Bait? Were we to be the bait?

"Oh, I think he will," Aragorn answered, looking to Celeste.

"He's right," she added. "All of the people Sauron fears the most are gathered in this room. He will stop at nothing to have us killed. It's this fear and this loathing we must count on to exact our plan."

I blanched. Of course, Sauron's orcs had already made an attempt to capture Celeste and the Dark Lord's fear of the Heir of Elendil was well known. But, while I could see the wisdom in the ploy, the thought of using Celeste as bait for Sauron made my stomach lurch. If she was at the front lines, visible to the enemy, I would not be able to protect her. If she even wanted my protection.

It was settled then. The remainder of the Rohirric and Gondorian armies would leave Minas Tirith tomorrow morning for the Black Gates. If we won, the war would be over. People would be able to rebuild their homes and their lives. And, perhaps, I would be able o go back to Toronto.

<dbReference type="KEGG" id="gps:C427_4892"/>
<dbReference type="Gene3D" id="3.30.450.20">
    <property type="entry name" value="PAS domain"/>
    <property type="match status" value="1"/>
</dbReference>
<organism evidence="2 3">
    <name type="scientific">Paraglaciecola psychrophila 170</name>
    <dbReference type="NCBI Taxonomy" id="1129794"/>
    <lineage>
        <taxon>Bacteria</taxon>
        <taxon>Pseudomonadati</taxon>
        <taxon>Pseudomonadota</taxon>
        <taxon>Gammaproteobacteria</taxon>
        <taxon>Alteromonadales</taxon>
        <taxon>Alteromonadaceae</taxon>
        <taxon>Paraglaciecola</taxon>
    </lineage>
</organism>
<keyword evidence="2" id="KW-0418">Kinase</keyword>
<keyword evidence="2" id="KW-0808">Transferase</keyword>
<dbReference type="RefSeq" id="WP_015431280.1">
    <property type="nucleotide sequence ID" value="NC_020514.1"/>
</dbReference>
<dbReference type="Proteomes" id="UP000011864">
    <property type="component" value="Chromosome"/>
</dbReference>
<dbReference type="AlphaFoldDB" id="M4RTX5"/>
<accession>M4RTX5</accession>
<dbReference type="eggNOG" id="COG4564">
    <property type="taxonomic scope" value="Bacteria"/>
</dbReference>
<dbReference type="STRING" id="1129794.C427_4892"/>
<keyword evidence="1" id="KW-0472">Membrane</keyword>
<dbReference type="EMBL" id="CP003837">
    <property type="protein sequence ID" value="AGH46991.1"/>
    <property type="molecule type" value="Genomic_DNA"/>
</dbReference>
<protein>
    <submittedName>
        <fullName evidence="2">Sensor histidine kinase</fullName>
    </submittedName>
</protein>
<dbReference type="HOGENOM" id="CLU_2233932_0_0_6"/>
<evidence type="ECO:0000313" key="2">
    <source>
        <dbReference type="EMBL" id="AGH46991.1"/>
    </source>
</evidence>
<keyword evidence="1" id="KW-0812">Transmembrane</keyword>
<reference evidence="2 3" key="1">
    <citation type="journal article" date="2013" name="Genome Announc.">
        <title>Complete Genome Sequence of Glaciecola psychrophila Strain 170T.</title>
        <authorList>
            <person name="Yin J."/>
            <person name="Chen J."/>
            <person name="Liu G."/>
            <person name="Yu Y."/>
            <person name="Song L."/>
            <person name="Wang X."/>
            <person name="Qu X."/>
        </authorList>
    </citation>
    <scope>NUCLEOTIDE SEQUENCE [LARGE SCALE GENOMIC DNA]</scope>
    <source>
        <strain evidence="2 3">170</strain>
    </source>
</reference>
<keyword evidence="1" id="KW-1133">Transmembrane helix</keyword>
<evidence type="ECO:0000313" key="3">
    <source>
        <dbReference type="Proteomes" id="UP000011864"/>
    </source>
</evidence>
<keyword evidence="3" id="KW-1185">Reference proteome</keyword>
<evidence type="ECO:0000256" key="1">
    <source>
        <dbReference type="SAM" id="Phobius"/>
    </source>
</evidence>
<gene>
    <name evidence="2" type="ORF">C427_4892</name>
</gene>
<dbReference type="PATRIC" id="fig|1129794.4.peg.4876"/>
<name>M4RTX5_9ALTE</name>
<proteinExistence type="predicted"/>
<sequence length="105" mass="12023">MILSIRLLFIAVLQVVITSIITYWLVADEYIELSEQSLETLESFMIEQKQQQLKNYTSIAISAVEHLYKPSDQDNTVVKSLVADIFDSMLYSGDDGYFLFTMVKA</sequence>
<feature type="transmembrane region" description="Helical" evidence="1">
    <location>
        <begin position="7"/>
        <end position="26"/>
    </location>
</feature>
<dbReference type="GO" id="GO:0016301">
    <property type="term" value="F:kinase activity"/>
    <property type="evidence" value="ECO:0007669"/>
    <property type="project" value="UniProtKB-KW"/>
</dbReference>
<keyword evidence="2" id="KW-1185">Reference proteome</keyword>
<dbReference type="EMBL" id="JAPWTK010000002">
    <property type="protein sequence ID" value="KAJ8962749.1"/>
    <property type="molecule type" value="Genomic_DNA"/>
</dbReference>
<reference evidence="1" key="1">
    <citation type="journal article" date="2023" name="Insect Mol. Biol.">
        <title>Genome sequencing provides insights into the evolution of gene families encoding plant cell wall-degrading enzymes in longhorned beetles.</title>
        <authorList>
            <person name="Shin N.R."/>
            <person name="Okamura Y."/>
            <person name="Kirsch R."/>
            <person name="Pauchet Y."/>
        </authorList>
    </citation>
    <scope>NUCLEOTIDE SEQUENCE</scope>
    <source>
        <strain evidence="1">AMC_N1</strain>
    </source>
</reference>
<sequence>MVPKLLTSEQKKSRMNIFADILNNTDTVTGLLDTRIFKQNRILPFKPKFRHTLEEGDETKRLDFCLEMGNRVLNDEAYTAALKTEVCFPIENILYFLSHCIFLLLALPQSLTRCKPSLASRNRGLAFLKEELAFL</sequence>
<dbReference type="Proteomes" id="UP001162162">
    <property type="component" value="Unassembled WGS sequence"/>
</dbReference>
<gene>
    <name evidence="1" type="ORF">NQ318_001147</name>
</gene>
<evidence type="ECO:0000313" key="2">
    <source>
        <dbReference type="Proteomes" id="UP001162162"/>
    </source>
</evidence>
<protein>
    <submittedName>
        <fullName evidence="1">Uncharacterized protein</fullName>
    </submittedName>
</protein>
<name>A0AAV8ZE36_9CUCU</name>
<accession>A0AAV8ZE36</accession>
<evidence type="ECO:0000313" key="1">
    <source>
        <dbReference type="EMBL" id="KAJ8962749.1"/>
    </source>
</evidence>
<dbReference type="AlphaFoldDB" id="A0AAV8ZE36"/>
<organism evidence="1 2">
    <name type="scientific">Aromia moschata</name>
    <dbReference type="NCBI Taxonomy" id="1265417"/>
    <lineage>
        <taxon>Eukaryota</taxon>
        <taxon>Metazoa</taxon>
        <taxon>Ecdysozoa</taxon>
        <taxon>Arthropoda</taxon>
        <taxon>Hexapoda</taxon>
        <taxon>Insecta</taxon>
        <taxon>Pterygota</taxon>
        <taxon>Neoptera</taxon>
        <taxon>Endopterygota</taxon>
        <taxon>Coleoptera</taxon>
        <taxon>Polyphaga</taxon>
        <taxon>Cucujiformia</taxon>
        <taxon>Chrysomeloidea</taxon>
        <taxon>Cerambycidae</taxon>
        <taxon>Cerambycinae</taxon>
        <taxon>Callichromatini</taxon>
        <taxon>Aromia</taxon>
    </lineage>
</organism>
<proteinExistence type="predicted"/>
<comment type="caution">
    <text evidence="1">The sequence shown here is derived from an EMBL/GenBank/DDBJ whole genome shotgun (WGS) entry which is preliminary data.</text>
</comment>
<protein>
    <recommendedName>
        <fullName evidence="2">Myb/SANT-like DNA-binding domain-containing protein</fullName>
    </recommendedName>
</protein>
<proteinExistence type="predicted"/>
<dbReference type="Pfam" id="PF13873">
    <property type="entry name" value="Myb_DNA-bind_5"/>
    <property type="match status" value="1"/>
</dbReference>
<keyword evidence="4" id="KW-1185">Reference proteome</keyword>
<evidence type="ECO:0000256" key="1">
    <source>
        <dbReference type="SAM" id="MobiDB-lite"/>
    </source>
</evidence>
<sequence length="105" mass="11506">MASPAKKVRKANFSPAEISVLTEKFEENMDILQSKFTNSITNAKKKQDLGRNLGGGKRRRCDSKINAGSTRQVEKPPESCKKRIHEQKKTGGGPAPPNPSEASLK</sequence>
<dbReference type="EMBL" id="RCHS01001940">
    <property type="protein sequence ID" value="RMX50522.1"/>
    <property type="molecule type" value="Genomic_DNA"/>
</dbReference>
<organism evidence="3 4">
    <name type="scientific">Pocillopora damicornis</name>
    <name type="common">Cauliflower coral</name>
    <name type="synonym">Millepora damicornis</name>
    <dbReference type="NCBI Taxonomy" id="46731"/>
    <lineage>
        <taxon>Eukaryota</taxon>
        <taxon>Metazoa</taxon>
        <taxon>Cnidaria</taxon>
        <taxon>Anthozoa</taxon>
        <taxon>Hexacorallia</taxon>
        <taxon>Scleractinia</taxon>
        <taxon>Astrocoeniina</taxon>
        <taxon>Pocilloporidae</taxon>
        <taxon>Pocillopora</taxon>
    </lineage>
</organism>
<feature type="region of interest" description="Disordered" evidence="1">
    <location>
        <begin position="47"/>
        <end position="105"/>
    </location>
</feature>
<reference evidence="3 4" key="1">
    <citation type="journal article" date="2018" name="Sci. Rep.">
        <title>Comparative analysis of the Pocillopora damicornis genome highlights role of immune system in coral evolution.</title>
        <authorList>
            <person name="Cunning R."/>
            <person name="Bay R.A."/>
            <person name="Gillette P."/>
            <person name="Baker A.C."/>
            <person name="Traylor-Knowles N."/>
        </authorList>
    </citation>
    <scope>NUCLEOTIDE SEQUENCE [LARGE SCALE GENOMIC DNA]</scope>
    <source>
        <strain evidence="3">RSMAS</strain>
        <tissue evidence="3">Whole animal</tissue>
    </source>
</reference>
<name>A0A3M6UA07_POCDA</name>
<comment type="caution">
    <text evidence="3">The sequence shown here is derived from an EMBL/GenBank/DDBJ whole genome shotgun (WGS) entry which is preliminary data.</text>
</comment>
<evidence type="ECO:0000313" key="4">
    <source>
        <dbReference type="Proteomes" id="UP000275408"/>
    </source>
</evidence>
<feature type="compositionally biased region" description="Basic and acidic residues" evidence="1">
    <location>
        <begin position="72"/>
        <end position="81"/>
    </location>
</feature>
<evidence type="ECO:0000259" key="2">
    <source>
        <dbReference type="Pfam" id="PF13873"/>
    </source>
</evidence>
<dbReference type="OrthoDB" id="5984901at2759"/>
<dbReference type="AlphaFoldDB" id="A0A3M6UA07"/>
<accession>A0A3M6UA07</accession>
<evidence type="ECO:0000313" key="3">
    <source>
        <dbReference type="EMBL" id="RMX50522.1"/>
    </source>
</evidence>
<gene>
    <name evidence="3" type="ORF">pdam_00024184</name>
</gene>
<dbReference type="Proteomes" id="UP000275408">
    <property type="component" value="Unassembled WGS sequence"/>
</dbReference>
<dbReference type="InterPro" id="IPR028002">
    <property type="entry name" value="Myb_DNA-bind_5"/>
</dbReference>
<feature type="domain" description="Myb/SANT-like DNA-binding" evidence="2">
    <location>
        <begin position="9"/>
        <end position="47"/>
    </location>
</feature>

Yet, as soon as the thought came into my head, I pushed it away. I couldn't go back there. What had my life been there? A gym teacher, living alone and paying too much in rent for a tiny apartment. My life in the city had no real direction. I recalled countless Saturday afternoons wasted in my apartment. Evenings spent missing Jeff, wishing he hadn't died. In Middle Earth, I'd seen far greater horrors than I'd seen in my quiet Toronto life; but I'd also experienced far deeper joys. I'd seen people living – really living – and fighting for their freedom. There was no apathy in Middle Earth. I'd made real connections with the people I'd met. Forged friendships, fallen in love.